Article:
Reversion: New works by Yulia Pinkusevich

Exhibit dates: March 29 – May 4, 2013

Reversion is a site-specific installation that examines the urban city as a relic. It observes the urban structures of the 20th Century from a distant future gazing back at our moment in time. This installation questions the validity of skyscraper architecture and the impetus for the ever-growing density and rigidity of the contemporary built environment as well as its deployment within future systems. Imagine a world of densely layered urban dwellings. Skyscrapers and labyrinths of tunnels fill this vision. This world is disconnected from nature and unaware of its ambient environment. Humans are stacked in layers, living atop one another in soaring structures. The aggregate map of their psychology is manifested in the form of their city… and then imagine it destroyed.

Yulia Pinkusevich’s work is concerned with the fragmented vision of architectural layering and perceptions of the built environment.  Formally, the work is engaged with the direct experience of the viewer through perspectival illusion and spatial perception that play with the subconscious and cognitive understanding of space.  By breaking logical perspectives Pinkusevich creates illusions of impossible spaces, non-places or Utopias that shift the viewpoint to the panoptic.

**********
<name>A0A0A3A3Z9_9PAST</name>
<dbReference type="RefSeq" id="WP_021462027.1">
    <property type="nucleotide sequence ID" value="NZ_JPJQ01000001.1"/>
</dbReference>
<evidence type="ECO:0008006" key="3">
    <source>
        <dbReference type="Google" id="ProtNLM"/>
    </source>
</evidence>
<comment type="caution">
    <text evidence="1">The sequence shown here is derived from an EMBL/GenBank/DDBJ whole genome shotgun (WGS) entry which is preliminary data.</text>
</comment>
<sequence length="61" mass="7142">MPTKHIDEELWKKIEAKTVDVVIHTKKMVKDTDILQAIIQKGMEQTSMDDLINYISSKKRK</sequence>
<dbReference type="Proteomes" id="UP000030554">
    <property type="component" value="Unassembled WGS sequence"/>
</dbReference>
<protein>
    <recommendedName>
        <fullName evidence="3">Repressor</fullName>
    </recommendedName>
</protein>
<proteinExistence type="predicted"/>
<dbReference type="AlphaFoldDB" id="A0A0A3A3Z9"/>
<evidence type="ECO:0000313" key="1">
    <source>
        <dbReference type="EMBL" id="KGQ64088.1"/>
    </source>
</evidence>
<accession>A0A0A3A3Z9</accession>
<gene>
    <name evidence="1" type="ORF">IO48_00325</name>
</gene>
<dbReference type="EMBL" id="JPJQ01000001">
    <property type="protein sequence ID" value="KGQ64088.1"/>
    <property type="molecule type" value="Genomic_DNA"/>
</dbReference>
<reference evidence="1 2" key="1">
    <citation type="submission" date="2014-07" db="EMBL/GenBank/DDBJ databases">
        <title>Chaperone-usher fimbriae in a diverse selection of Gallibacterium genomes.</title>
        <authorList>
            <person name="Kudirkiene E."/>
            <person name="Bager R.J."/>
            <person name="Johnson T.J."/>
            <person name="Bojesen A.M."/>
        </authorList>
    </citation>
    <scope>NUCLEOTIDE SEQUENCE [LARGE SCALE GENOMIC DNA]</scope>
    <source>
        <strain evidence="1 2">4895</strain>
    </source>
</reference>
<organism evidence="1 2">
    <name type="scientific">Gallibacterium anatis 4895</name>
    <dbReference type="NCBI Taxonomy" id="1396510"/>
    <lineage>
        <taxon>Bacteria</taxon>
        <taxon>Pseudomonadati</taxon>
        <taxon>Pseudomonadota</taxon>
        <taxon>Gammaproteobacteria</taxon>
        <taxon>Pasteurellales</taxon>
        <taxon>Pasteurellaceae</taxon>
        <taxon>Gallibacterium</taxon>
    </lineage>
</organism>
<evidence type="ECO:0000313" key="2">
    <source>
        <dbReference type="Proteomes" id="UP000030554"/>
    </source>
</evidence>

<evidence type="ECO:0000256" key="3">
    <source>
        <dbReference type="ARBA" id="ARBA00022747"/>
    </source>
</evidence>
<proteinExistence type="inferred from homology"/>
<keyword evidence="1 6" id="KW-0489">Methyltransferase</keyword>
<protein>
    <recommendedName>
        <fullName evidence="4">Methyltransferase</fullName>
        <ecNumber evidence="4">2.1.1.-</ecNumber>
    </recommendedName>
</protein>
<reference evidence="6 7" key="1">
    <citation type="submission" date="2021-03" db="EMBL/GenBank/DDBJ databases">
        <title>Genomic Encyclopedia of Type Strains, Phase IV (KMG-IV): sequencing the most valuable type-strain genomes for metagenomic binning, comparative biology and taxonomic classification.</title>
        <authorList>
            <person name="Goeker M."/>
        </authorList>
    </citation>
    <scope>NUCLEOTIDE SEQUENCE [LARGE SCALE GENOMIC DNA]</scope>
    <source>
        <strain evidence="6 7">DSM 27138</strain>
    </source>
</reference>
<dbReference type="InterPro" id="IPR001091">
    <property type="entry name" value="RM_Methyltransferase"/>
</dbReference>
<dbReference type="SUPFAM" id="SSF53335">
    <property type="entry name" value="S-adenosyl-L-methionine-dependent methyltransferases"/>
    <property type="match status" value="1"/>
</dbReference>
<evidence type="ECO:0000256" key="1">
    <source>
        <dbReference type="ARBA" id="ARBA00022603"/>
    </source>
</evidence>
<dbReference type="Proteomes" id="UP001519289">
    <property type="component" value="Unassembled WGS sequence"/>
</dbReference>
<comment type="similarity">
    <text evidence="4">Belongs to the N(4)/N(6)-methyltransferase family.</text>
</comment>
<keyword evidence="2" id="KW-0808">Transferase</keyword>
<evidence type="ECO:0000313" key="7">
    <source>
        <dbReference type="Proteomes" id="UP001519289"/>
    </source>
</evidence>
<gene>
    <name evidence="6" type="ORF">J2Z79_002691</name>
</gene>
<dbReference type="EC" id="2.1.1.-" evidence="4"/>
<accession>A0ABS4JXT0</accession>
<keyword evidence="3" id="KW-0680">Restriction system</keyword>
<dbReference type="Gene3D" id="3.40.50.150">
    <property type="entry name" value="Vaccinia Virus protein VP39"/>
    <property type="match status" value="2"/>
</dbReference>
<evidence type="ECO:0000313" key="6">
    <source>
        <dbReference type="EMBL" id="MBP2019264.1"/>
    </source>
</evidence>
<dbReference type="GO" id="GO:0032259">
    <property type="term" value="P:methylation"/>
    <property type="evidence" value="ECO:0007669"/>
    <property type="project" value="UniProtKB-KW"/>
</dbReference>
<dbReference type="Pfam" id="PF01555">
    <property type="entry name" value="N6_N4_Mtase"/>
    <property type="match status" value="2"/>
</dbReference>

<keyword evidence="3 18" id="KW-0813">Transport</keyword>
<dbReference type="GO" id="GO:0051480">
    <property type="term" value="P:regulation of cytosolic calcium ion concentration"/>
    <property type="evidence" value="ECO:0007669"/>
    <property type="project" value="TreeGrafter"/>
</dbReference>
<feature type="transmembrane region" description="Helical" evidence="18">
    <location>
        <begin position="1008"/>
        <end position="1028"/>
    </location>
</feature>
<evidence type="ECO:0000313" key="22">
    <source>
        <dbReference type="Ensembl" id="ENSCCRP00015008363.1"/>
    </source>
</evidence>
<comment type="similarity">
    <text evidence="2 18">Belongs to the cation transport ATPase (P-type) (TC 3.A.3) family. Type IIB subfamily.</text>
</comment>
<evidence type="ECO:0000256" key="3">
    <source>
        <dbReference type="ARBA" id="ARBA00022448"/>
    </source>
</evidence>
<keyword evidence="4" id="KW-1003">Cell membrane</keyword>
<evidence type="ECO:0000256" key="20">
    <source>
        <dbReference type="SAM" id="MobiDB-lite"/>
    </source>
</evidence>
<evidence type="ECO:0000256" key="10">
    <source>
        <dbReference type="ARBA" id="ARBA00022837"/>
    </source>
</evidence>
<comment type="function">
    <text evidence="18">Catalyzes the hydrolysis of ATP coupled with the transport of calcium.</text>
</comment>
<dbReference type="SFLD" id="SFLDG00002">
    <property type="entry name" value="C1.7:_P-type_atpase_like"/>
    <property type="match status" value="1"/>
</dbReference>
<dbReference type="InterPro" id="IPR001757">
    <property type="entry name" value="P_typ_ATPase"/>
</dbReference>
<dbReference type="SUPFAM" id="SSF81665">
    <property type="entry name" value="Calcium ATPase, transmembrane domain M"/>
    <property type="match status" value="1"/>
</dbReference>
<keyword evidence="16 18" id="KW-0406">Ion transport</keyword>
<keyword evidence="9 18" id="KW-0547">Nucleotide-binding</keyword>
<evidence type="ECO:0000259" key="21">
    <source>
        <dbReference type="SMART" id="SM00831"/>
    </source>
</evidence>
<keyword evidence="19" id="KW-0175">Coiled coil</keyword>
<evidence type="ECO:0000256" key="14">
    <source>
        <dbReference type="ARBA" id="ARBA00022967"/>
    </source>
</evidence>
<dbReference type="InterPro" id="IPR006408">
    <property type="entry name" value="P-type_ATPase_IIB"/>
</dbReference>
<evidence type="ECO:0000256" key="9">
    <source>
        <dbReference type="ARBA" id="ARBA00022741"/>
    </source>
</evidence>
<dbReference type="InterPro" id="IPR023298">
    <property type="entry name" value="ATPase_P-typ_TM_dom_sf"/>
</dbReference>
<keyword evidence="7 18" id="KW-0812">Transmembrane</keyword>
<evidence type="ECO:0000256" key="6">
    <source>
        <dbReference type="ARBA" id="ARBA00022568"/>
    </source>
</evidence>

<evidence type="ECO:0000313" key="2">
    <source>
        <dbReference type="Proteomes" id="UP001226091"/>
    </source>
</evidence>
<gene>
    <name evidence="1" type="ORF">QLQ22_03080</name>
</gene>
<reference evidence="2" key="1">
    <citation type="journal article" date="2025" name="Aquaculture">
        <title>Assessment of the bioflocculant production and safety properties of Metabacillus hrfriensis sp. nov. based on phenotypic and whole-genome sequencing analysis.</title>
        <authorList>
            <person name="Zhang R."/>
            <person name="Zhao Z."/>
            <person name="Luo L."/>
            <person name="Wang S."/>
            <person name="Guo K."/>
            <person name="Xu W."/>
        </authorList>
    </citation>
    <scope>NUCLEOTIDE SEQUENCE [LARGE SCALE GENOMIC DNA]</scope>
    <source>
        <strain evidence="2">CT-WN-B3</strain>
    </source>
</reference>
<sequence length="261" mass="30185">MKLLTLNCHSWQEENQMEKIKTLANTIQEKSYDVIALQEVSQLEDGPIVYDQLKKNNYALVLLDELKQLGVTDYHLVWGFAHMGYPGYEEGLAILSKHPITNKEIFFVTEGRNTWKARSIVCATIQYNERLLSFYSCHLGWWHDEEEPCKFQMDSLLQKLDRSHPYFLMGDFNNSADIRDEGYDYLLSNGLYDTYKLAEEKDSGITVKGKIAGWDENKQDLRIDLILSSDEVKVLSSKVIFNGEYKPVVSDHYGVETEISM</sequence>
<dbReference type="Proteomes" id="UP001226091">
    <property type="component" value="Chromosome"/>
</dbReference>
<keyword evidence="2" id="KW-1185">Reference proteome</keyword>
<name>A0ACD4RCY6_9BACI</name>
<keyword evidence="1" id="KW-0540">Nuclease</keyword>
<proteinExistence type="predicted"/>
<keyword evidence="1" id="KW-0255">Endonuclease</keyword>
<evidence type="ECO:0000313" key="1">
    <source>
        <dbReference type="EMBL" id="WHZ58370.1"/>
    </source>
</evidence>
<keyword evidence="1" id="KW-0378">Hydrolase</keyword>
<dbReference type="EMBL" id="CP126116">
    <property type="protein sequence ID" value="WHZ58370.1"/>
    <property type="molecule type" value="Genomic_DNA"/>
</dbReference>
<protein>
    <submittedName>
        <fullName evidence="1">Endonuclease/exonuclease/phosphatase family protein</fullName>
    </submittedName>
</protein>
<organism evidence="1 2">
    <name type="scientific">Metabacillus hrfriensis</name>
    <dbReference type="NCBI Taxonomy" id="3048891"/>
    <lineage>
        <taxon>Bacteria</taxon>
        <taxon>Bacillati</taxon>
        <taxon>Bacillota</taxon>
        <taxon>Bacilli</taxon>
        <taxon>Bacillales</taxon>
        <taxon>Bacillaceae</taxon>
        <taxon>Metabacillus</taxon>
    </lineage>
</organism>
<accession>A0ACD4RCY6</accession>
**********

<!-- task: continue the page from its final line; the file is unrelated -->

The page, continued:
About Yulia Pinkusevich

Yulia Pinkusevich currently resides in Palo Alto, California and is an interdisciplinary visual artist. Born in Kharkov, Ukraine (former USSR) she holds a BFA from Rutgers University and a MFA from at Stanford University. Pinkusevich has also studied at Harvard Graduate School of Design, School of Visual Arts and California College of Art. Pinkusevich’s works have been published and reviewed in Dwell, Art Slant, Adbuster, SF Chronicle, THE Magazine, SF Weekly, East Bay Express, Starved Magazine, FlankStak, and Uni Dubai. Pinkusevich has been awarded residency grants from Headlands Center for the Arts, Cite International Studio in Paris, Goldwell Open Air Museum, and The Wurlitzer Foundation. Most recently she received The San Francisco Foundations 2011 Phelan, Murphy & Cadogan Fellowship in the Fine Arts as well as Stanford University SiCA’s Spark, and ASSU Grants. Yulia’s works have been placed in private and public collections across the US, Europe and South America.

Read about the exhibition in this article by the Charleston City Paper!